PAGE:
2018 IARS Mentored Research Award
Karim Ladha, MD
Associate Professor,
Department of Anesthesiology and Pain Medicine,
University of Toronto;
Staff Anesthesiologist and Clinician Scientist,
St. Michael’s Hospital
Toronto, Ontario, Canada

Dr. Ladha’s Research

Peri-Operative Wearables in Elder Recovery after Surgery (POWERS) Trial

As surgical populations become older and frailer there is an urgent need to re-evaluate how patients, clinicians, researchers and administrators determine preoperative risk and assess optimal recovery after surgery. Personal wearable activity monitors are now readily available and present an important opportunity to improve perioperative care by providing a cost-effective, non-invasive means to risk stratify patients preoperatively and develop new measures of recovery/disability after surgery. Our proposal is to conduct the Peri-Operative Wearables in Elder Recovery after Surgery (POWERS) trial which will be a single arm prospective multi-center cohort study to evaluate the performance of activity monitors as measures of preoperative risk and postoperative recovery of function. The study will enroll two hundred patients who are over the age of 65 and scheduled to undergo elective major non-cardiac surgery with an anticipated length of stay of greater than two days. Each patient will receive an activity monitor for a minimum of one week prior to surgery with the goal of wearing the monitor throughout the postoperative period until ninety days after the operation. Postoperatively, all patients will complete standardized questionnaires at 7, 30 and 90 days to assess disability, quality of life and pain interference. Using advanced statistical techniques, we will define trajectories of activity and sleep in the perioperative period and their associations with postoperative disability and recovery.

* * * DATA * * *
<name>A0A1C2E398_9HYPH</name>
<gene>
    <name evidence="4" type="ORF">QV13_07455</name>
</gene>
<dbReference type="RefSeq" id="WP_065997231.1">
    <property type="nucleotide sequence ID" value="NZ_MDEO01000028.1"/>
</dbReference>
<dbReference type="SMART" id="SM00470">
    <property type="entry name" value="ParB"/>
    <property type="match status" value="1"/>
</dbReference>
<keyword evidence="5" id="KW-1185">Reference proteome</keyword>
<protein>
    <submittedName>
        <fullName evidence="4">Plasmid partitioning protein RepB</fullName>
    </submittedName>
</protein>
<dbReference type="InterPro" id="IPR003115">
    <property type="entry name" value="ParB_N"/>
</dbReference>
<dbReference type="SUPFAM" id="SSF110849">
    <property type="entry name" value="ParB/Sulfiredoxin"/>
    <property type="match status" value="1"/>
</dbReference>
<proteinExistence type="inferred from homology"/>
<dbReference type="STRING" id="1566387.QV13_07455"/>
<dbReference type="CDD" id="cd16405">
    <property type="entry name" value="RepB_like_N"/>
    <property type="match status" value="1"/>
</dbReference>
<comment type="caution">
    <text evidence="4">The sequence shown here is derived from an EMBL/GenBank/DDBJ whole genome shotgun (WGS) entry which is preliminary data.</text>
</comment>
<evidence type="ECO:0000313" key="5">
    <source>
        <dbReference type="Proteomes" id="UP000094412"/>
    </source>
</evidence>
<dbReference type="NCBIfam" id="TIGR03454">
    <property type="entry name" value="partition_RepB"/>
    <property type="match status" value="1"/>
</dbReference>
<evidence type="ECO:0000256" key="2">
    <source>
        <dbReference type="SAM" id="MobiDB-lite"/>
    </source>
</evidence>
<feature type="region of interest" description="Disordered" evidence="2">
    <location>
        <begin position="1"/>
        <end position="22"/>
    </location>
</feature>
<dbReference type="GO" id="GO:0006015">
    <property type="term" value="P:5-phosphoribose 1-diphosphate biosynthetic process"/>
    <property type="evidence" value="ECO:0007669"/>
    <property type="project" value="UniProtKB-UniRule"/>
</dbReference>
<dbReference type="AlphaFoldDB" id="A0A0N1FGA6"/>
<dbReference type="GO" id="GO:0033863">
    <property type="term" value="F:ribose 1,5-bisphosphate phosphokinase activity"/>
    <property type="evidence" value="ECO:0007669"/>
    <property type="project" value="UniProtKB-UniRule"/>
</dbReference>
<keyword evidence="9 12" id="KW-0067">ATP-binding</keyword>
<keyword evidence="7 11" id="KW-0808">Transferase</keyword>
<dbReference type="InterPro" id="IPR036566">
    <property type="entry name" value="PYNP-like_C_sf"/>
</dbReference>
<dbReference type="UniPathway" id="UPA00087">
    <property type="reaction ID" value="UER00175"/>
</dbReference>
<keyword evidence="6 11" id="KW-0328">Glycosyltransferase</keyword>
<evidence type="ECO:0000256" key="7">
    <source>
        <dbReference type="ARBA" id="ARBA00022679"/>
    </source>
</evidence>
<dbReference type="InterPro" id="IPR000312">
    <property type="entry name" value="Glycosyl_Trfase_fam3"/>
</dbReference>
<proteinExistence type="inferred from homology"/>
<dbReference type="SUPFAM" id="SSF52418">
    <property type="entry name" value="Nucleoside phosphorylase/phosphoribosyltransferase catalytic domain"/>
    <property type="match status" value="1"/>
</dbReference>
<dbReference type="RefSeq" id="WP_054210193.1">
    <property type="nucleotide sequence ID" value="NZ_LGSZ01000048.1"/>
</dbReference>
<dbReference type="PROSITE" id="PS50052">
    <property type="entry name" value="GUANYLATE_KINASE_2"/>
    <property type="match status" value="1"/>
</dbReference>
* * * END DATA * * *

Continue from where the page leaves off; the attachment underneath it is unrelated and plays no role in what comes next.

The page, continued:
Related Publications

Peri-Operative Wearables in Elder Recover after Surgery (POWERS) study: a protocol for a multicentre, prospective cohort study to evaluate perioperative activity with postoperative disability in older adults after non-cardiac surgery.
Ladha KS, Lu J, McIsaac DI, van Vlymen JM, Lebovic G, Ehtesham S, Pazmino-Canizares J, Clarke H, Parotto M, Lorello GR, Wijeysundera DN

The ageing population has led to an increasing proportion of surgical patients with greater frailty and comorbidity. Complications and mortality within 30 days of a surgical procedure are often used to evaluate success in the perioperative period, however, these measures can potentially underestimate a substantial level of morbidity associated with surgery. Personal wearable technologies are now readily available and can offer detailed information on activity intensity, sedentary behaviour and sleeping patterns. These devices may provide important information perioperatively by acting as a non-invasive, and cost-efficient means to risk stratify patients.